Sharing the Wealth
from June 1999

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We've had lots of plant sharing visitors recently, bringing new-to-us plants that we will trial over the next couple of years, and then be offering those on the "winner's list" to you. Our evaluations take us from collection, propagation, one gallon and five gallon container appearance, and to trial in our gardens. Sometimes our plant friends can eliminate part of the process through their own experience. Then we do our best to grow and share them as rapidly as we can. Besides personal friends that provide us with delightful and choice new selections, we comb the seed and plant catalogs of many nurseries and peruse the seed exchange lists of all the horticulture societies. The unending new and rediscovered plants give us and our customers contact with plants from throughout the world.

Gomphostigma virgatum came to us as seeds from Seedhunt, a seed company specializing in unusual and hard to find seed of plants adapted for Mediterranean climates. We started the crop last year, canned them to one gallons in early September, then watched them go through that week of 19 and 20 degree F. minimum temperatures the week before Christmas. They came through that patch of cold weather without damage and are blooming well now.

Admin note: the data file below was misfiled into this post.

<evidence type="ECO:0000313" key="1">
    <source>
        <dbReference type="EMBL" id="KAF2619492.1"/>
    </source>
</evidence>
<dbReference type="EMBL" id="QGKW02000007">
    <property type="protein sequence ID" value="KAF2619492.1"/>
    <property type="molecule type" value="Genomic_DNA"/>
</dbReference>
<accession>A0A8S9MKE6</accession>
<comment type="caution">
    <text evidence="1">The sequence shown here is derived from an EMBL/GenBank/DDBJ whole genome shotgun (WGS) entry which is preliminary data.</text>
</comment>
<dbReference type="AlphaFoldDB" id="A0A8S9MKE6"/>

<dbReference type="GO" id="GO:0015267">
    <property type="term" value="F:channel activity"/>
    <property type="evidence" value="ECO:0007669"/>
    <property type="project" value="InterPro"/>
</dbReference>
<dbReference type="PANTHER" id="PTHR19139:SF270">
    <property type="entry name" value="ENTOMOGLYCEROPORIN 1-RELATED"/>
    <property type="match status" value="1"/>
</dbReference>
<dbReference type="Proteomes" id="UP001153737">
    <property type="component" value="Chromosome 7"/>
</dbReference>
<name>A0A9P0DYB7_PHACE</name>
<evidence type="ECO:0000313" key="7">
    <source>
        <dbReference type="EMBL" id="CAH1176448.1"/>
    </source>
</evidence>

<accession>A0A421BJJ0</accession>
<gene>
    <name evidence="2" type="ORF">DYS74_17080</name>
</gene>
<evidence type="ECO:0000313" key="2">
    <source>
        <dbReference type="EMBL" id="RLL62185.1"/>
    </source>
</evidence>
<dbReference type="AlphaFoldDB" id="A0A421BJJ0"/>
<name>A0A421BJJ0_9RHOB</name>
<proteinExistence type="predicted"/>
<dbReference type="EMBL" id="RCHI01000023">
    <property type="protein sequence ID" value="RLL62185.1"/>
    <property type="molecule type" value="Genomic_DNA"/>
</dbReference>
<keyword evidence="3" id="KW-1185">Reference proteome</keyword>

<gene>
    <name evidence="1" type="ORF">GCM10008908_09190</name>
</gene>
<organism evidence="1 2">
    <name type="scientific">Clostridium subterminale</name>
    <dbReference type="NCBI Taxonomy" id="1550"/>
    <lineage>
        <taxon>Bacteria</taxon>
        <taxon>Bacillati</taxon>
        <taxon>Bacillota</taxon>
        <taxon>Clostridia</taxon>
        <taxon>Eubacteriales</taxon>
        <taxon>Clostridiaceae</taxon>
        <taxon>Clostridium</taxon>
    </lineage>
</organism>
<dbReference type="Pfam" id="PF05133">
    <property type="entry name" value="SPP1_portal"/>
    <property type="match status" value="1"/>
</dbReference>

The silvery foliage has fine fur on the new branches and leaves, giving an impression somewhat of an Ozothamnus. Branches emerge from the base in an upright pattern, growing to 3' high and wide in the shape of a vase. Wide open, four-petal, bright white flowers dot the branch tips, blooming from late spring through summer upon narrow stems, giving a dainty appearance and a light fragrance. It is in the Loganiaceae family (Buddleia is too) and may tolerate a wide range of cultural practices, but until we learn more, we recommend that it be planted in well draining soil in a sunny location with average watering, not allowing it to completely dry out. This South African native is lovely in a mixed border.

Another offering for the mixed border is our Veronicastrum virginicum 'Albo-roseum', from seed purchased from Jelitto Seeds two years ago. Last year our blooming spikes grew to 3' + tall giving us summer-fall blooms with hundreds of small white with a touch of pink blooms, on each plant. Large, yet narrow, furry leaves to 6" long grow in whorls. Commonly it is known as Culver's Physic, or Culver's Root which you see in the eastern U.S. along meadows, roadsides and open woodlands. Give this stately plant a moist, rich soil in light shade. Cold tolerant to below 0 deg. F.

For a full sun location, try the Helichrysum bracteatum 'Diamond Head' which grows to a 1' low mound with brilliant papery yellow "daisies" to 1" across, blooming all summer and into fall. Leaves are fuzzy, narrow and deep green. The flowers are wonderful as dried, or long-lasting on a dried wreath when sprayed with hair spray, or even prettier when left naturally on the plant. Give well-drained soil and moderate irrigation. To 20 deg. F. This is an Aussie plant from the U.C. Santa Cruz Arboretum.